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Construction blocks bike lane
Bike lane blocking builders to pay

The Victorian State Government is to trial a scheme that makes builders pay fees when their work sites block traffic lanes.

People who ride bikes around the country, but especially in inner-Melbourne where there is a building site disruption on just about every second street, know only too well the feeling when the bike lane suddenly disappears and becomes a lane for the concrete pumpers, or the crane loading zone.

Sometimes a temporary lane might be provided, and even when it is, riders often have to move across into face moving motor traffic to get past the construction zone.

This may now change if the cost of the Road Occupancy Charge incentivises builders to use less disruptive site access arrangements.

According to the government, the scheme applies to "traffic lanes”, which would include special purpose lanes such as bike lanes and bus lanes.

The government’s media release, typically, only mentions the benefits to cars.

Minister for Roads and Road Safety Luke Donnellan said: “Drivers know how frustrating it is when construction clogs up road space, shutting lanes and causing bottlenecks across important routes – this trial will encourage them off the road, where possible, to keep traffic moving.”

(We think that should read:”Keep bike traffic moving”)

“This road occupancy trial will charge people who make a profit out of blocking important public roads and traffic lanes which should be kept free for everyone to enjoy,” Minister Donnellan said.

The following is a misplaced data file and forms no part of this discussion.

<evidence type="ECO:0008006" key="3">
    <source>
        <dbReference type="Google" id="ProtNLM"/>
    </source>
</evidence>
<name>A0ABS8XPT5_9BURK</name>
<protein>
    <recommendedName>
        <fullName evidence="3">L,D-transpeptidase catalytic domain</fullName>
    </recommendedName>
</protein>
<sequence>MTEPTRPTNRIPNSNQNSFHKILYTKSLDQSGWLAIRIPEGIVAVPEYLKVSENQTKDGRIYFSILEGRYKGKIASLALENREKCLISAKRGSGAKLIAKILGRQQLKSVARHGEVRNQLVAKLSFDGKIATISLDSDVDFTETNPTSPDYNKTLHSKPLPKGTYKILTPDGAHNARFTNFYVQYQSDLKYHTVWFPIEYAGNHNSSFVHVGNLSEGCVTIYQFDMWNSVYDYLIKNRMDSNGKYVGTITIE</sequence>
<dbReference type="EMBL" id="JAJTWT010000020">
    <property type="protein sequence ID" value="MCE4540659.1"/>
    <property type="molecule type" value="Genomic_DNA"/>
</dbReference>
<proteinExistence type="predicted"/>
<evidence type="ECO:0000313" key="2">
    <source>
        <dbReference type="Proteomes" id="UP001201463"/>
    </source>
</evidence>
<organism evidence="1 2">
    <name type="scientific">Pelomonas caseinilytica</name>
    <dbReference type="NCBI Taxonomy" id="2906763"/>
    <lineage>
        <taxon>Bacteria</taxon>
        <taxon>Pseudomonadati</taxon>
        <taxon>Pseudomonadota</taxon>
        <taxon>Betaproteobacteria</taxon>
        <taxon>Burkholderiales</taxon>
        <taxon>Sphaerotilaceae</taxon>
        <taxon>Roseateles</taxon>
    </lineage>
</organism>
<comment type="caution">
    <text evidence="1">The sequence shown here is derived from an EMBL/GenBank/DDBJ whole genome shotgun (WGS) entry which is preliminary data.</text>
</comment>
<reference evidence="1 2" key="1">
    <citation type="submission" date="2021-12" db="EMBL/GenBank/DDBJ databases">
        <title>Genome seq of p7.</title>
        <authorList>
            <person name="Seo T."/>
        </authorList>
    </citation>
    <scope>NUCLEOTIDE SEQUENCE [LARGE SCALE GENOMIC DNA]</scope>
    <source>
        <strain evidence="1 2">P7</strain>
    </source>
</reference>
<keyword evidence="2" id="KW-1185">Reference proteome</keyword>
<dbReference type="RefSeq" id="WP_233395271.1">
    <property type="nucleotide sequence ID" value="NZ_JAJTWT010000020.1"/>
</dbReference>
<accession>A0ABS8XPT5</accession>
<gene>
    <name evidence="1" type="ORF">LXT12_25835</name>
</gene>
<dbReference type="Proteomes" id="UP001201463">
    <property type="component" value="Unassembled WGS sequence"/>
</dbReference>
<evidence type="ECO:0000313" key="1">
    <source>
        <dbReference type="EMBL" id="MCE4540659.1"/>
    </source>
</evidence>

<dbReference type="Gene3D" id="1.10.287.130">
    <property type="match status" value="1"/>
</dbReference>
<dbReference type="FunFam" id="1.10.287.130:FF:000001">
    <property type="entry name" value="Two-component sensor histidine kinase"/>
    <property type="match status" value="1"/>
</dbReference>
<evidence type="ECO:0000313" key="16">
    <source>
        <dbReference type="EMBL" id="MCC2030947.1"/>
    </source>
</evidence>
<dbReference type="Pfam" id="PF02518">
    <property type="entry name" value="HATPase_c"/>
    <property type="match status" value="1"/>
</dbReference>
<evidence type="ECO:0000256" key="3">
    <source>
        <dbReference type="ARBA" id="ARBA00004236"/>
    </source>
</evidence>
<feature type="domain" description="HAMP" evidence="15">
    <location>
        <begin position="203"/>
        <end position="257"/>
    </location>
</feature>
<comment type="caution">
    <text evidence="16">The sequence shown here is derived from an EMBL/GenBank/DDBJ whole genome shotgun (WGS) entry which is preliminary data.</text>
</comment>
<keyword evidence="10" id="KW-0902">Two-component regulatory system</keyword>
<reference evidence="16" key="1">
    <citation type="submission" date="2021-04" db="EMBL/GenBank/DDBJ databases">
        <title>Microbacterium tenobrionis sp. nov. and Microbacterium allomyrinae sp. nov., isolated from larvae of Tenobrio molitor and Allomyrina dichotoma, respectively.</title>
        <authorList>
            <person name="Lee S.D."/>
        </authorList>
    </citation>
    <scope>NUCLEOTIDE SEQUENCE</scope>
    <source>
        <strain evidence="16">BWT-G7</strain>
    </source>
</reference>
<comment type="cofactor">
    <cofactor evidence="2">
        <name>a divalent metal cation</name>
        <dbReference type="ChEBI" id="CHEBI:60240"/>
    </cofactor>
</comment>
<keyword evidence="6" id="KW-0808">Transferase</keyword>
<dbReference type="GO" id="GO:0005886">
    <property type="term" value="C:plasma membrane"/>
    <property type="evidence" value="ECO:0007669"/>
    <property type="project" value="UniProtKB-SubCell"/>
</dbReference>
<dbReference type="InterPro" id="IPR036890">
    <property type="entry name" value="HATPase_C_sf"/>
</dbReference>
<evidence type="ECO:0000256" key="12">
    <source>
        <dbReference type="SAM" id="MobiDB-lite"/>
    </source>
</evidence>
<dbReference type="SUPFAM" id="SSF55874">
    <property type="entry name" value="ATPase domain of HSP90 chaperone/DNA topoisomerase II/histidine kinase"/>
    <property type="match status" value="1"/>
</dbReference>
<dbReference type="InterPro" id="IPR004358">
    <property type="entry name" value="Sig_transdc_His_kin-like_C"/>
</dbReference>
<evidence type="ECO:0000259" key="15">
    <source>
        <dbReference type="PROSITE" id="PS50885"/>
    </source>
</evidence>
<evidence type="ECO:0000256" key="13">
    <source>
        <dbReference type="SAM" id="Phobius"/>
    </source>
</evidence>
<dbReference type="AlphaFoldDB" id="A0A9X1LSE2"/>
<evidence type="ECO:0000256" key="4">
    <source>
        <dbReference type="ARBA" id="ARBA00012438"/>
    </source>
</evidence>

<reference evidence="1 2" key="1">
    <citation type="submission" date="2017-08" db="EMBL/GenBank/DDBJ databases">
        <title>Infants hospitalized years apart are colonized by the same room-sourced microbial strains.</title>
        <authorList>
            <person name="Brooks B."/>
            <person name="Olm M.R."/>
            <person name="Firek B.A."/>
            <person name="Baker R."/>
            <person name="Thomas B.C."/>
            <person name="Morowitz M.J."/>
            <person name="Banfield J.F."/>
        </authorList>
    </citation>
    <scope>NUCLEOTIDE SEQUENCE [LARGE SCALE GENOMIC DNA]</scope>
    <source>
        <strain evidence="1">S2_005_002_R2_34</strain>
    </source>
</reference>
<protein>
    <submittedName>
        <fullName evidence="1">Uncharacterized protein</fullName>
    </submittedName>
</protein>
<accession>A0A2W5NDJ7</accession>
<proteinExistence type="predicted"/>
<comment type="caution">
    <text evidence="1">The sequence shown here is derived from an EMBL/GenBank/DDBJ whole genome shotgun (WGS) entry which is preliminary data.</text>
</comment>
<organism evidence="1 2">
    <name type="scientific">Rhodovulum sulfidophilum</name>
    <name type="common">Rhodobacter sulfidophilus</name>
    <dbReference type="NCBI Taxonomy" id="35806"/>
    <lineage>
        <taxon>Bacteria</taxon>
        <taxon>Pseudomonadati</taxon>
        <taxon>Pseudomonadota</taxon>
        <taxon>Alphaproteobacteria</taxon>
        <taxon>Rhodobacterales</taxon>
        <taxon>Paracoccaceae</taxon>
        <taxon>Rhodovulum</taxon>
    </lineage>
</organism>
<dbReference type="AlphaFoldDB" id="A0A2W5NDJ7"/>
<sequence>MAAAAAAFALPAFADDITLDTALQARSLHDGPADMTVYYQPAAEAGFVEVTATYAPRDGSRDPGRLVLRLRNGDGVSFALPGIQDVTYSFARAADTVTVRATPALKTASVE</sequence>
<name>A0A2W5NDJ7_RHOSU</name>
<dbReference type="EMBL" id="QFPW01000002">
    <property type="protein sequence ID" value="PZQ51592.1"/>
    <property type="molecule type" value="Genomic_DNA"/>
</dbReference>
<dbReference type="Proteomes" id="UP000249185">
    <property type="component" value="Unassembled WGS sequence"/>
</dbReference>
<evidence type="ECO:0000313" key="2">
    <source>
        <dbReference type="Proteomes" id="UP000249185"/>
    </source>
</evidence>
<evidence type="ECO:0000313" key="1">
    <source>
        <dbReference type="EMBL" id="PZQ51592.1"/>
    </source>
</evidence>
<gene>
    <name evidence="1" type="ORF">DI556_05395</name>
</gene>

The trial is initially confined to the City of Yarra.

Builders and developers will pay a weekly charge, set by the Valuer-General, scaled to the proportion of the disruption.

VicRoads says that a similar model trialled in London led to a major reduction in congestion. Transport for London subsequently introduced a lane rental scheme.

VicRoads will work with councils to develop a robust surveillance and education policy to ensure road occupations are better monitored and enforced where developers take up valuable road space.

The trial aims to encourage shorter disruption for commuters and smarter construction methods, with revenue going towards the development of road surveillance teams to improve worker and community safety and increase CCTV.

Throughout the trial, VicRoads says it will closely monitor the impact on the surrounding road network and the impacts of the road occupancy scheme on congestion and traffic flow.

Reminder to VicRoads: bikes are traffic.

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